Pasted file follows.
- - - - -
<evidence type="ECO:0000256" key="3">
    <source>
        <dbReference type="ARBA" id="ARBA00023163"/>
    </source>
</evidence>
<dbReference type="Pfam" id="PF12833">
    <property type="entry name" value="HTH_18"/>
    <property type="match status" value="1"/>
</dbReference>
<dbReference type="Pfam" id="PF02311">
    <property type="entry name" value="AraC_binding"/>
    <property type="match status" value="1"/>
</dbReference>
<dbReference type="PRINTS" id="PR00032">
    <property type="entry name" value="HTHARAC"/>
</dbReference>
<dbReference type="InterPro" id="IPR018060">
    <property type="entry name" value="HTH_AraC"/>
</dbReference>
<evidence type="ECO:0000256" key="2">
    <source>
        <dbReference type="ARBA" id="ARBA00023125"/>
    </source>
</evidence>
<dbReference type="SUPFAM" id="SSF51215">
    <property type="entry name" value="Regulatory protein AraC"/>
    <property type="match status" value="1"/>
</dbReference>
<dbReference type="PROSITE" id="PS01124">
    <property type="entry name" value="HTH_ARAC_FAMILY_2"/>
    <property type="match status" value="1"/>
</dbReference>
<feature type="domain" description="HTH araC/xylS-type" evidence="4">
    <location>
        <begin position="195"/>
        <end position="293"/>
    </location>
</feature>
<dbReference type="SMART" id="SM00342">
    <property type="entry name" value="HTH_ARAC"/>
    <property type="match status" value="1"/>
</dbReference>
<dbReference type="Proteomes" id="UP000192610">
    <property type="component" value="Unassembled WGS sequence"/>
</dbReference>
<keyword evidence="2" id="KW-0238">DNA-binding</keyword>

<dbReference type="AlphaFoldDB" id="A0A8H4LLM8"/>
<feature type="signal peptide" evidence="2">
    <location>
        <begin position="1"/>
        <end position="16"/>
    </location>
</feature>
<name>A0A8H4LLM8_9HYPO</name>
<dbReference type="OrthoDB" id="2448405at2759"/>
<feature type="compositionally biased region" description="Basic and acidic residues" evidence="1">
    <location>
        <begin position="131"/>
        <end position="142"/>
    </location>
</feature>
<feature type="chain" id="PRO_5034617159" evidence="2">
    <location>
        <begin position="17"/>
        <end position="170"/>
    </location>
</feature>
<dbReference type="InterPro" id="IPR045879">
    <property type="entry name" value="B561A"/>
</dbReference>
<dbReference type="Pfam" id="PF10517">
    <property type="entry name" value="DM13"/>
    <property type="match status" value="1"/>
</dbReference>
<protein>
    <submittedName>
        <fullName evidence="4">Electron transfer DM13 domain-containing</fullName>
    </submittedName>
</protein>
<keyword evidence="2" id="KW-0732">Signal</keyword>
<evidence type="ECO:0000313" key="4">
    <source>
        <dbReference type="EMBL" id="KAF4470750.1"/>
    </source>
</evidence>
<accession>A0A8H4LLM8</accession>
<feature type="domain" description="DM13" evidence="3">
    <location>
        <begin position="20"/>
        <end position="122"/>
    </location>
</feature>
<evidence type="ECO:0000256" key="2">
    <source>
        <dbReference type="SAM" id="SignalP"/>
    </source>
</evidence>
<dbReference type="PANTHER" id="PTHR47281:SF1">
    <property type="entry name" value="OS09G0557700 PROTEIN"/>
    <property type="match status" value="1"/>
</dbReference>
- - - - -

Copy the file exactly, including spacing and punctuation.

<evidence type="ECO:0000256" key="3">
    <source>
        <dbReference type="ARBA" id="ARBA00023163"/>
    </source>
</evidence>
<dbReference type="Pfam" id="PF12833">
    <property type="entry name" value="HTH_18"/>
    <property type="match status" value="1"/>
</dbReference>
<dbReference type="Pfam" id="PF02311">
    <property type="entry name" value="AraC_binding"/>
    <property type="match status" value="1"/>
</dbReference>
<dbReference type="PRINTS" id="PR00032">
    <property type="entry name" value="HTHARAC"/>
</dbReference>
<dbReference type="InterPro" id="IPR018060">
    <property type="entry name" value="HTH_AraC"/>
</dbReference>
<evidence type="ECO:0000256" key="2">
    <source>
        <dbReference type="ARBA" id="ARBA00023125"/>
    </source>
</evidence>
<dbReference type="SUPFAM" id="SSF51215">
    <property type="entry name" value="Regulatory protein AraC"/>
    <property type="match status" value="1"/>
</dbReference>
<dbReference type="PROSITE" id="PS01124">
    <property type="entry name" value="HTH_ARAC_FAMILY_2"/>
    <property type="match status" value="1"/>
</dbReference>
<feature type="domain" description="HTH araC/xylS-type" evidence="4">
    <location>
        <begin position="195"/>
        <end position="293"/>
    </location>
</feature>
<dbReference type="SMART" id="SM00342">
    <property type="entry name" value="HTH_ARAC"/>
    <property type="match status" value="1"/>
</dbReference>
<dbReference type="Proteomes" id="UP000192610">
    <property type="component" value="Unassembled WGS sequence"/>
</dbReference>
<keyword evidence="2" id="KW-0238">DNA-binding</keyword>

<dbReference type="AlphaFoldDB" id="A0A8H4LLM8"/>
<feature type="signal peptide" evidence="2">
    <location>
        <begin position="1"/>
        <end position="16"/>
    </location>
</feature>
<name>A0A8H4LLM8_9HYPO</name>
<dbReference type="OrthoDB" id="2448405at2759"/>
<feature type="compositionally biased region" description="Basic and acidic residues" evidence="1">
    <location>
        <begin position="131"/>
        <end position="142"/>
    </location>
</feature>
<feature type="chain" id="PRO_5034617159" evidence="2">
    <location>
        <begin position="17"/>
        <end position="170"/>
    </location>
</feature>
<dbReference type="InterPro" id="IPR045879">
    <property type="entry name" value="B561A"/>
</dbReference>
<dbReference type="Pfam" id="PF10517">
    <property type="entry name" value="DM13"/>
    <property type="match status" value="1"/>
</dbReference>
<protein>
    <submittedName>
        <fullName evidence="4">Electron transfer DM13 domain-containing</fullName>
    </submittedName>
</protein>
<keyword evidence="2" id="KW-0732">Signal</keyword>
<evidence type="ECO:0000313" key="4">
    <source>
        <dbReference type="EMBL" id="KAF4470750.1"/>
    </source>
</evidence>
<accession>A0A8H4LLM8</accession>
<feature type="domain" description="DM13" evidence="3">
    <location>
        <begin position="20"/>
        <end position="122"/>
    </location>
</feature>
<evidence type="ECO:0000256" key="2">
    <source>
        <dbReference type="SAM" id="SignalP"/>
    </source>
</evidence>
<dbReference type="PANTHER" id="PTHR47281:SF1">
    <property type="entry name" value="OS09G0557700 PROTEIN"/>
    <property type="match status" value="1"/>
</dbReference>